The Force not included with purchase. Source: Right Time
Later came the ref. SBBN011 – nicknamed by fans as the Seiko Darth Tuna – for its full stylistic makeover. It featured a titanium nitride coating, replacing the golden details by an all-black look (Diamond Like Coating or DLC-coated titanium).
The Star Wars-referenced watch featured the same ceramic shroud and hex screws as its predecessors, but brought a different font and a different dial.
One look and you can almost instinctively tell that this watch is rare. Source: Yeoman Seiko
In 2018, Seiko issued a limited edition Golden Tuna variant that was seen as an impeccable marketing move. With only 1,978 pieces ever made, it became very valuable in the eyes of collectors.
The release was called the Seiko 1978 Quartz Saturation Diver’s Recreation Limited Edition with ref S23626J1. Quite a mouthful! Its major distinction was the new rating of 1000m of depth-in-water resistance - far deeper than most divers are capable.
The Seiko Tuna SBDX005 Historical Collection
As a parallel product release to the Golden Tuna lineage, a little later in the year 2000, Seiko released the ref. SBDX005 to pay tribute to the first mechanical model produced in 1975 (the beloved Grandfather Tuna).
A Tuna that takes after its grandfather. Source: Quartzimodo
This Seiko SBDX005 Historical Collection resembles the iconic ref 6159-7010 in body and soul but carried the updated and excellent 8L35 movement. The reliable new movement features a 50-hour power reserve, beats at 28,800vph, and carries 26 jewels.
Seiko chose to produce a limited edition of only 1,000 units of this model.
By making the SBDX005 release a limited edition with a renewed mechanical heart, Seiko raised its price value for collectors even higher than the original watch it is based on – something that doesn’t happen very often in the watch collection world.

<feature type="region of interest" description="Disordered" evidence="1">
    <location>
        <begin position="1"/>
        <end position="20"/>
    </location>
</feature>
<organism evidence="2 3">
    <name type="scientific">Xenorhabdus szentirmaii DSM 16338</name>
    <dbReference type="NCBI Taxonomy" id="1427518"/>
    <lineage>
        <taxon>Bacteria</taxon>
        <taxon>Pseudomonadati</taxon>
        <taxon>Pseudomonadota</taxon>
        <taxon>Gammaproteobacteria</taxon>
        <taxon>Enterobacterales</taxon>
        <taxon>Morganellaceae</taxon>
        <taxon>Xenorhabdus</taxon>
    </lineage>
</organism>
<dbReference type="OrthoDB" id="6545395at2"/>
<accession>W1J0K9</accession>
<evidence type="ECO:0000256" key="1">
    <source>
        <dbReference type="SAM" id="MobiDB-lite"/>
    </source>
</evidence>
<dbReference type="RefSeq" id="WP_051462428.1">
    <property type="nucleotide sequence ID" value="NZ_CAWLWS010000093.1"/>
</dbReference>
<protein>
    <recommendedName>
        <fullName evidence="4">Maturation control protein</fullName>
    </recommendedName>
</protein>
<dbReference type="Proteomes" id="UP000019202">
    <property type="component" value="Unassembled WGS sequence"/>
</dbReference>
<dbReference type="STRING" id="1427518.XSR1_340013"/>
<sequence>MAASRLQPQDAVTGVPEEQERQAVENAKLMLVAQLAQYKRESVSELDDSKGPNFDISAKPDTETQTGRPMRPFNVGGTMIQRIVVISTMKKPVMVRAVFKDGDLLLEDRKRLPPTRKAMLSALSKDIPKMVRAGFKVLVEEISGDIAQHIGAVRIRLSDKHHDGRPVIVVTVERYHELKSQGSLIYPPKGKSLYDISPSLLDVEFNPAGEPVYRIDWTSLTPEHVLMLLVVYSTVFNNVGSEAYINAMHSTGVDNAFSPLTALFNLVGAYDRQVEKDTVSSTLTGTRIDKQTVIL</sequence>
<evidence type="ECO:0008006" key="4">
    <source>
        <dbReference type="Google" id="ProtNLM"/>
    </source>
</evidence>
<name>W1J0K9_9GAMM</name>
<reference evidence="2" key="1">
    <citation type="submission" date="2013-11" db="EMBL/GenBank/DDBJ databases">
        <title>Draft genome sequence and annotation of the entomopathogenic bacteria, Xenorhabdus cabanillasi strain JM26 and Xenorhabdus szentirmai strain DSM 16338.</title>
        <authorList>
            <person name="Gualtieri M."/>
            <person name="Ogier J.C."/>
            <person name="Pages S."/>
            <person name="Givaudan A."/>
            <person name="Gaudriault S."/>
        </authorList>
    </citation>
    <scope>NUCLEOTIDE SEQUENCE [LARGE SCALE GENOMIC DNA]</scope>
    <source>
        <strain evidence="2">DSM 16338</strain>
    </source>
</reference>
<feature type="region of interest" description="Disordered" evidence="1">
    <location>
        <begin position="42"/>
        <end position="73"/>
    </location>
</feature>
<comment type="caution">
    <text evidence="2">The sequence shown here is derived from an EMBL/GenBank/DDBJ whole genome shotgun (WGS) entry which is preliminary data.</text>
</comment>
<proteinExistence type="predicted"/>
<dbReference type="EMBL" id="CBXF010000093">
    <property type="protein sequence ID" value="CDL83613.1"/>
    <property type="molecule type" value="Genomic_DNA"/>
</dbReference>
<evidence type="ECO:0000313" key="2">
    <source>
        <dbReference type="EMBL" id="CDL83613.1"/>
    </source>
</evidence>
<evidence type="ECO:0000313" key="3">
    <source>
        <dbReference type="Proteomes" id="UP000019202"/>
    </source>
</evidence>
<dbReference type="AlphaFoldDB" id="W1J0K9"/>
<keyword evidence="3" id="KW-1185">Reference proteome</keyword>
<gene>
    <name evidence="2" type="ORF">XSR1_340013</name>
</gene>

“Baby Tuna” Ref. 7549-7010 and 7C46-7011
From the whole Seiko Tuna series, the last movement chronologically released is the 5M23, and the watches it powered were lovingly called the “Baby Tuna’’ by Seiko fans. We can also refer to these as the 300m Seiko Tunas.
These variants are smaller and therefore more comfortable to wear for most.
Still the same heft, but a tad more adorable! Source: Vintage-Watch
The first Seiko Baby Tuna to appear was the ref.7549-7010 released in the late 70s. The Seiko Baby Tunas recovered the lugs and the caseback as the most significant changes, and featured curved hardlex crystals.
Foregoing the monocoque case put these divers in a lower category compared to its Seiko Tuna big brothers. Nevertheless, the change made them cheaper and easier to service.
Seiko later refreshed the series with the ref 7C46-7011, becoming the Seiko diver staple in the Tuna family since the early 2000s.
Another Seiko Tuna Variant: 2021 Release
As 2021 is the 35th anniversary of the “Seiko Golden Tuna” 1000m, Seiko company released another high impact model to commemorate the occassion.
Called the Seiko Prospex 1986 Quartz Diver’s 35th Anniversary Limited Edition, this variant retains the distinctive shroud in titanium and ceramic and keeps the robust quartz movement included in the original.